The Senate Interim Committee on Capital Improvement will prepare a report by the end of this year for the rest of the senate. The Office of Administration has shown it a list dating to August 6 of last year of 20,782 repair or maintenance projects that would cost the state $662,032,616.

Data provided by the Office of Administration notes that with additional costs in addressing those needs the total would rise to between $700- and $800 million.

Committee Chairman Sen. David Pearce (R-Warrensburg) says the numbers don’t surprise him.

“Serving on the appropriations committee I’ve seen the huge need that’s out there, but it’s a great need,” he said. “We really haven’t had a capital improvement bill since 2001 and so some of these projects have just been put off and put off and put off, and so as elected officials it’s up to us to take a look at what these long-term needs are and make some tough decisions.”

The committee was told that for the last decade or more, the amounts appropriated for capital improvements by the legislature have been withheld by governors. This year, that included money for remediation at the State Capitol, the construction of a new Department of Transportation building at the site of the old Missouri State Penitentiary and for planning a new State Mental Hospital at Fulton, among other items in supplemental budget bill HB 19.

Pearce says withholds like that are why the list of needs has grown so long.

“It never gets cheaper to actually build buildings, and so it’s kind of going in not a very organized manner and so if we can do better than that I think that’d be better,” Pearce said. “Probably I would think most of this money that’s being withheld will be released but until then you can’t actually spend it.”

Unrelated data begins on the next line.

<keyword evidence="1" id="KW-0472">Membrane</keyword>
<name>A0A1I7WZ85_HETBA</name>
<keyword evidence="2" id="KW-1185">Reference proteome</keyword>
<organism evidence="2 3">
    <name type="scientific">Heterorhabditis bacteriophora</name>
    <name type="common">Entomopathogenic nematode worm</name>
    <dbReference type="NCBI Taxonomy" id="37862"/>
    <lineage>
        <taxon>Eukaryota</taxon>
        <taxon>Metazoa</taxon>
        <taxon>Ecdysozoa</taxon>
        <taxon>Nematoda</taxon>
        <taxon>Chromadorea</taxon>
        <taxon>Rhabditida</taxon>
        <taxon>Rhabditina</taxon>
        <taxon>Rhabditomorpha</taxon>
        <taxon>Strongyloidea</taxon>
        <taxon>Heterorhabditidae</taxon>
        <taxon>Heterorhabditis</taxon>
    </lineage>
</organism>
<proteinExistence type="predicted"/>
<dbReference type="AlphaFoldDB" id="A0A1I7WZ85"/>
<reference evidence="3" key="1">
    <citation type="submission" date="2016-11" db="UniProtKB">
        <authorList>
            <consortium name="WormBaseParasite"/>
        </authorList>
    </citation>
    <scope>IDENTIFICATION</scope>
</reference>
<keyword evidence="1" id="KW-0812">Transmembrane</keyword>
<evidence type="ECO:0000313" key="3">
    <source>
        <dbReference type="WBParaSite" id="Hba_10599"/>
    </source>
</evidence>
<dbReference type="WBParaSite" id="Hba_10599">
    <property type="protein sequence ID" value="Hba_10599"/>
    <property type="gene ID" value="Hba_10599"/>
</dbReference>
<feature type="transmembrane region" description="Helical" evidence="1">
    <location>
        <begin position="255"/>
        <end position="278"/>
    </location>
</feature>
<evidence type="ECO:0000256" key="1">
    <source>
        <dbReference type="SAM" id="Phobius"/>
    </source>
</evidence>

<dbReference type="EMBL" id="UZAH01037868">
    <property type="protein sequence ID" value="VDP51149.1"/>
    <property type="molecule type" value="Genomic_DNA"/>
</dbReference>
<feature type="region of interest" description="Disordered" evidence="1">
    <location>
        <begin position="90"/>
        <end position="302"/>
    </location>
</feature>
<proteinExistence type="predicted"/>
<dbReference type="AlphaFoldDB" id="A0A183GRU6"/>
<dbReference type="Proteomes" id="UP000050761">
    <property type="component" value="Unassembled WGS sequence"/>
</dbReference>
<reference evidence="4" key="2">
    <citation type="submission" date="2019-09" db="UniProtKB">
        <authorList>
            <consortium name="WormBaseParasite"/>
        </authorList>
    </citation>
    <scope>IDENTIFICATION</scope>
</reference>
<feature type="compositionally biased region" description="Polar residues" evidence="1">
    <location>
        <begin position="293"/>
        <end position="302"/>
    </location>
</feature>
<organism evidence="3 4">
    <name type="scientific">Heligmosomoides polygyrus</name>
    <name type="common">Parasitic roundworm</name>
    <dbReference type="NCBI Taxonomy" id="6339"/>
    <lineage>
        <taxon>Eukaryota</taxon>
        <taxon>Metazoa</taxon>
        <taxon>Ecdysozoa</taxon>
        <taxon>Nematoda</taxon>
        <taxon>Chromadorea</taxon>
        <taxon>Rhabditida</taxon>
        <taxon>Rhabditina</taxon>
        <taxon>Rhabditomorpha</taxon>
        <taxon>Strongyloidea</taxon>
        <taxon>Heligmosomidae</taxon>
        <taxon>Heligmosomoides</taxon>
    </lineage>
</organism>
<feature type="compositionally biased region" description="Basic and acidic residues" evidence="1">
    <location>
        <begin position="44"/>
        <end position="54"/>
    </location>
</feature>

Pearce says the Committee’s goal in meeting is to prepare a report that can be used by legislators in preparing bills and the budget. First, he says, it will meet at least three more times including in September when lawmakers are in Jefferson City for the veto session. It is then that it will visit what he sees as the top capital need in the state, that mental hospital in Fulton.

“That is an antiquated facility. It’s bad for the patients, it’s bad for the employees and Missouri can do better and it serves the entire state, and so I would think that has to be our number one priority. This committee’s is going to take a look at that and so we’re going to tour it and try to come up with some ways to have a new state mental health hospital.”

Additional hearings will take place August 26 in St. Louis and October 9 in the Kansas City area, with one other possible hearing to be set.

The Committee also spent about 30 minutes in the Missouri State Penitentiary in Jefferson City. The prison closed in September, 2004 and plans to renovate the site have been at a standstill since.

Pearce says he does hope to see the historic buildings on the site saved.

“This [prison and its history] will never happen again, and so it’s very important to save what you can,” he said. “Obviously on this facility there are a lot of old buildings that it’s already been determined are not worth saving but there are some that are of tremendous historical significance that, not only here in Jefferson City but around the state, that we need to take a look at and see if they can be preserved.”

The Committee was told that a state law created the Prison Redevelopment Commission, who then created a redevelopment plan for the prison property. It was shown where, according to the plan, that Transportation Department building would be constructed if the money is released, in an area set aside for state office buildings and away from the structures considered historic.

The Office of Administration says money has been secured for the next phase of demolition on the prison site, and 9 buildings not considered historic are slated to be demolished as early as next spring.

A request to talk to Office of Administration staff about the current status of that redevelopment plan was not answered by the time this story was posted, but earlier versions of the plan are available online.